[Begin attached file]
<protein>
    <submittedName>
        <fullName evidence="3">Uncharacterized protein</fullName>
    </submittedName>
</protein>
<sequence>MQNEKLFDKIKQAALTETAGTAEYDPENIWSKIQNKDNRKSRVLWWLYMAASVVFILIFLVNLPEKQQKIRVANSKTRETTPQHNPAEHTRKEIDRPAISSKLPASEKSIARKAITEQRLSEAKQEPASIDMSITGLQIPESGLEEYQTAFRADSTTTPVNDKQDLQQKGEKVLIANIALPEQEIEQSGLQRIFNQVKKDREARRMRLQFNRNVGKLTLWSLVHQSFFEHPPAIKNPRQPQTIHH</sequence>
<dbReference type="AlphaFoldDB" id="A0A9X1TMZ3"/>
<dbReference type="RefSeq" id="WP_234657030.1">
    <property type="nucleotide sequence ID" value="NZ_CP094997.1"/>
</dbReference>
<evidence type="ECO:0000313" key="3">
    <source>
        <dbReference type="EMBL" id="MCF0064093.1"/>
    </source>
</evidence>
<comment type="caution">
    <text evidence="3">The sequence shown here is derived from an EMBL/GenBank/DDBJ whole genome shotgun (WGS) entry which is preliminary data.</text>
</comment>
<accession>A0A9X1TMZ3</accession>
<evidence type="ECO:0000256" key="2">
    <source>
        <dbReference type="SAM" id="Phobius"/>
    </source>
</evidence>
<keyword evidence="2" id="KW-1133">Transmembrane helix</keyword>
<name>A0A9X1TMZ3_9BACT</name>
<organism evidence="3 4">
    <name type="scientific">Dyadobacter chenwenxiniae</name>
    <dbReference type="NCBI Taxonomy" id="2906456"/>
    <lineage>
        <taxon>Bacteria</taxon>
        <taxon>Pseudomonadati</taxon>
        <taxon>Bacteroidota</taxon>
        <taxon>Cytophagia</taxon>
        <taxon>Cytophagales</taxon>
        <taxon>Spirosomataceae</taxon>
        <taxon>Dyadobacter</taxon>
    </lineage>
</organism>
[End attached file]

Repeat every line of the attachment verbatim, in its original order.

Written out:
<protein>
    <submittedName>
        <fullName evidence="3">Uncharacterized protein</fullName>
    </submittedName>
</protein>
<sequence>MQNEKLFDKIKQAALTETAGTAEYDPENIWSKIQNKDNRKSRVLWWLYMAASVVFILIFLVNLPEKQQKIRVANSKTRETTPQHNPAEHTRKEIDRPAISSKLPASEKSIARKAITEQRLSEAKQEPASIDMSITGLQIPESGLEEYQTAFRADSTTTPVNDKQDLQQKGEKVLIANIALPEQEIEQSGLQRIFNQVKKDREARRMRLQFNRNVGKLTLWSLVHQSFFEHPPAIKNPRQPQTIHH</sequence>
<dbReference type="AlphaFoldDB" id="A0A9X1TMZ3"/>
<dbReference type="RefSeq" id="WP_234657030.1">
    <property type="nucleotide sequence ID" value="NZ_CP094997.1"/>
</dbReference>
<evidence type="ECO:0000313" key="3">
    <source>
        <dbReference type="EMBL" id="MCF0064093.1"/>
    </source>
</evidence>
<comment type="caution">
    <text evidence="3">The sequence shown here is derived from an EMBL/GenBank/DDBJ whole genome shotgun (WGS) entry which is preliminary data.</text>
</comment>
<accession>A0A9X1TMZ3</accession>
<evidence type="ECO:0000256" key="2">
    <source>
        <dbReference type="SAM" id="Phobius"/>
    </source>
</evidence>
<keyword evidence="2" id="KW-1133">Transmembrane helix</keyword>
<name>A0A9X1TMZ3_9BACT</name>
<organism evidence="3 4">
    <name type="scientific">Dyadobacter chenwenxiniae</name>
    <dbReference type="NCBI Taxonomy" id="2906456"/>
    <lineage>
        <taxon>Bacteria</taxon>
        <taxon>Pseudomonadati</taxon>
        <taxon>Bacteroidota</taxon>
        <taxon>Cytophagia</taxon>
        <taxon>Cytophagales</taxon>
        <taxon>Spirosomataceae</taxon>
        <taxon>Dyadobacter</taxon>
    </lineage>
</organism>